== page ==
Vesuvius erupted in 79 AD leaving behind a ruinous landscape that would become a site of pilgrimage by the mid twentieth century. Beginning in 1839 photographers embarked on a journey to the Bay of Naples to record and immortalize the image of death left behind at Pompeii[4]. Giorgio Sommer’s 1875 photograph of plaster casted bodies preserves the moment of death forever in chilling detail.

Giorgio Sommer, Pompeii Victims  1875

Sommer’s photograph implicates the viewer, almost cruelly, in the moment of a stranger’s death. By way of the photographer’s presence in the capturing the image, the body of the viewer is engaged just as readily as her mind. To look, therefore, is also to feel and to reenact the death of another. Merleau-Ponty writes that the space of modern art is a ‘space which the heart feels, space in which we too are located, space which is close to us and with which we are organically connected”[1]. Bearing witness to a photograph places the viewer in the intimate space of that which is depicted. In allowing one to witness the death of another, Sommer’s photograph does not engender innocent engagement. Rather, to take a photograph, and by extension, to witness a photograph is to place oneself in the space and place of death, if not to become violently complicit in its process.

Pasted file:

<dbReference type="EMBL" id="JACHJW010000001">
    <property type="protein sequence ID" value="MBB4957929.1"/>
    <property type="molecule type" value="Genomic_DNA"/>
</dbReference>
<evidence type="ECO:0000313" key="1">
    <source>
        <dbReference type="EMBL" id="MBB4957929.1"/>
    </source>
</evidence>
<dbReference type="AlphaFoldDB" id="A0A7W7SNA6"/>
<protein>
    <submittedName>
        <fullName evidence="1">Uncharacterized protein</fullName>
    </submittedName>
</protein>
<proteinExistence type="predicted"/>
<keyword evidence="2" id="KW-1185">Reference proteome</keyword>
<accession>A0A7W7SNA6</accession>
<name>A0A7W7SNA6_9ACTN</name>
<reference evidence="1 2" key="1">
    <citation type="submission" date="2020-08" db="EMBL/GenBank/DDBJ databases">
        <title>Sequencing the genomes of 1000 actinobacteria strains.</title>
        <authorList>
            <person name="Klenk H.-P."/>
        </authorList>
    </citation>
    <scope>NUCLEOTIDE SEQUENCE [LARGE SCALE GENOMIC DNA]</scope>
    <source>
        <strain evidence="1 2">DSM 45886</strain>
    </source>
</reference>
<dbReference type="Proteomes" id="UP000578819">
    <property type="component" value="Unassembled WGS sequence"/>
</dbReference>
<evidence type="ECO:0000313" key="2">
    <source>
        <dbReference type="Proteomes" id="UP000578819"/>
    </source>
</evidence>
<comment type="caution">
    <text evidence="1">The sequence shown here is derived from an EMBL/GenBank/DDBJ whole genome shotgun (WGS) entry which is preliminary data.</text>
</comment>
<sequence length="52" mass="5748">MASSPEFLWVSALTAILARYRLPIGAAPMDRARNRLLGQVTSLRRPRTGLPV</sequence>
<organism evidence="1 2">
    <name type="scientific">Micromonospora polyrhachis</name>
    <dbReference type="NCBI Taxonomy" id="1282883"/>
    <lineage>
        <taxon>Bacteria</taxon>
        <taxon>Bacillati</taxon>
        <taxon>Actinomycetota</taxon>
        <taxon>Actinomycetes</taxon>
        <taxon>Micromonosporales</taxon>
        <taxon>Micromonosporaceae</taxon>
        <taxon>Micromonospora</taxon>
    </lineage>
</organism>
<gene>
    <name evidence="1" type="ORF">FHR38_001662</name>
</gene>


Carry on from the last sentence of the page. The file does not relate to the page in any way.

In a similar manner, Rossellini’s filmic excavation of Pompeii employs the camera toward the aim of offering a permanent record of death. Rossellini and Sommer share a disturbing quality as artists: this is, an interest not in what existed in life but instead in what death has left behind. A still from Rossellini’s film depicts the petrified couple, whose souls beckon the viewer’s engagement from within their plaster casts. 

The mechanical nature of uncovering death, as Rossellini and Sommer present it, is reflective  of each medium. As technological media, film and photography involve the dissection   of what is captured.  This violence results in an image of suffering and death to be contemplated for ages from the outside. Perhaps tragically, yet perhaps also for the sake of humanity’s ability to continue in this life, art metamorphoses death into a thing of beauty.

Considered in relation to painting, Rossellini’s Pompeii sequence speaks to the texture and material of death. In both film and painting, something of the artist’s physical presence marks the catastrophe of art, in other words, it is forever of the flesh although the flesh may cease to exist. Merleau-Ponty notes, “If I accept the tutelage of perception, I find I am ready to understand the work of art. For it too is a totality of flesh”[1]. Rossellini’s figures of death are in themselves works of art, remnants of flesh amalgamated with the earth by way of liquid plaster. I turn to Lucifer, painted by Jackson Pollock in 1947, as a means to uncover flesh, death and remnants of dirt in a work of art. Jackson Pollock, Lucifer

Sinuous drippings of paint stretch forth their dancing limbs colliding in a nebula, an interstellar cloud of dust, heat, and ionized gases. The paint on the canvas dominates the artist, seeming to dictate to him its proper positioning. Its gelatinous body is spread across an empty canvas mixing with sweat, dust and cigarette ash. This very act of giving oneself, surrendering one’s waxy flesh in the form of paint, results in the death of the artist from the inside out.   The heavy impasto of each drip becomes Pollock’s own Pompeii-like encaustic casting. For Rossellini, liquid plaster petrifies as lava once did, becoming the very material of death. Ultimately, the material of death is for Pollock and Rossellini, the key to artistic production.